MSU Billings students awarded President’s Volunteer Service Award
Brothers Cody Walters and DJ McGee receive award for volunteering
University Relations and Communications, 657-2266
MSU BILLINGS NEWS SERVICES —Two students at Montana State University Billings have been awarded the President’s Volunteer Service Award. Brothers Cody Walters and DJ McGee have received the prestigious honor. For their awards, each received a certificate and letter of congratulations from President Donald Trump, with Walters receiving a medallion and McGee receiving a lapel pin.
Walters volunteered for over 120 hours in the adult division, earning a bronze award for his efforts. McGee also earned a bronze award for his 100 hours of service in the young adult category.
Walters began volunteering through Student Support Services TRIO at MSU Billings as a chemistry tutor last fall. In this position, he logged 40 volunteer hours that contributed to his award. He then became employed in the Academic Support Center as a general chemistry tutor, or Supplemental Instructor (SI). However, students wanted him to help them outside the time he was providing through this positon. Walters talked to the professor he was assisting and received permission to do private tutoring in chemistry, which allowed him to volunteer for another 83 hours.
“I do well in my courses and it feels good when I get A’s and I want to help others do well in their courses and have the same feeling that I get,” Walters said on why he has been helping other students. “I really enjoy helping people and want to save them time and frustration on chemistry with tips and shortcuts I wish someone had shown me.”
To fulfill his minimum of 100 hours needed to receive the award, McGee hosted and sponsored a food drive and a clothing drive. The food received during the drive went to the Yellowstone Emergency Pantry at MSU Billings while clothing collected went to St. Vincent DePaul. Over 10 garbage bags of clothing were donated during the drive. McGee also was a volunteer for SSS TRIO, donating his time to help tutor students in psychology and chemistry. He also helped with the Atomic Circus that the science department hosted this spring and at the Billings South Park clean-up.
McGee already plans on continuing to give back to his community. “I plan to continue volunteering with the Billings Public Library to read to kids this fall. I do a food drive in the spring, coat drive in the fall, and am adding reading to kids this year.”
McGee and Walters were both nominated for the award by Cheyenne Smith, their sister who was previously honored with the President’s Volunteer Services Award. McGee notes that his sister was the one who motivated him to volunteer, stating “she’s in the military and known for volunteering. I want to follow in her footsteps because she’s inspiring and I want to make her proud.”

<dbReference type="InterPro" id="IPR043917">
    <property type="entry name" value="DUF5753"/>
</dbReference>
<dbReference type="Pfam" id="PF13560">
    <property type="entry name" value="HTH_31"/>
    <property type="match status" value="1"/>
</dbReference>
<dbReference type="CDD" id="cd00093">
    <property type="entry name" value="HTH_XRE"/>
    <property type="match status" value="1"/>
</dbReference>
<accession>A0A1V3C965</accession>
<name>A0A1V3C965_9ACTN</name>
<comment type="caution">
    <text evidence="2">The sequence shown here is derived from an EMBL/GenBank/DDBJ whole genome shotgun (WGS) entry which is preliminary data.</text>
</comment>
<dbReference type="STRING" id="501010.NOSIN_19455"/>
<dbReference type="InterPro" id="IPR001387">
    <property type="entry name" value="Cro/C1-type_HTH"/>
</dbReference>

Criteria for receiving this award involves being a United States citizen or a permanent resident, volunteer service, and performing service with an approved organization over a 12-month period.
Awards are broken down into gold, silver, and bronze, and the required hours needed to receive the award is broken down into age groups and families and groups categories (which consist of two or more people contributing a minimum of 25 hours of volunteer work toward the total). The highest possible award in the program is the President’s Lifetime Achievement Award, which is awarded to individuals who have completed a minimum of 4,000 hours throughout their life.
The President’s Volunteer Service Award was originally created under the President’s Council on Service and Civic Participation in 2003. Today, the program is overseen by the Corporation for National and Community Service and is managed by Points of Light.
For more information about the President’s Volunteer Service Award or to register to track your own volunteer hours, please click here.
Since the creation of the program, 1.5 million volunteers have been recognized through 28,000 Certifying Organizations through all 50 states, Puerto Rico and U.S. Territories (states the Points of Light website).
Walters and McGee were both excited and honored to receive the award and hope this will encourage others to give back to the community as well. Walters shared “I don’t think about it [volunteering], it just comes naturally. I’ll continue helping science students as though it’s part of my job, I just don’t get paid for it.” McGee added “We’re really happy to get these awards, and be recognized for our volunteer service. I hope others are inspired to make a difference in their community. A few hours can truly make a difference in a person’s life, changing it for the better.”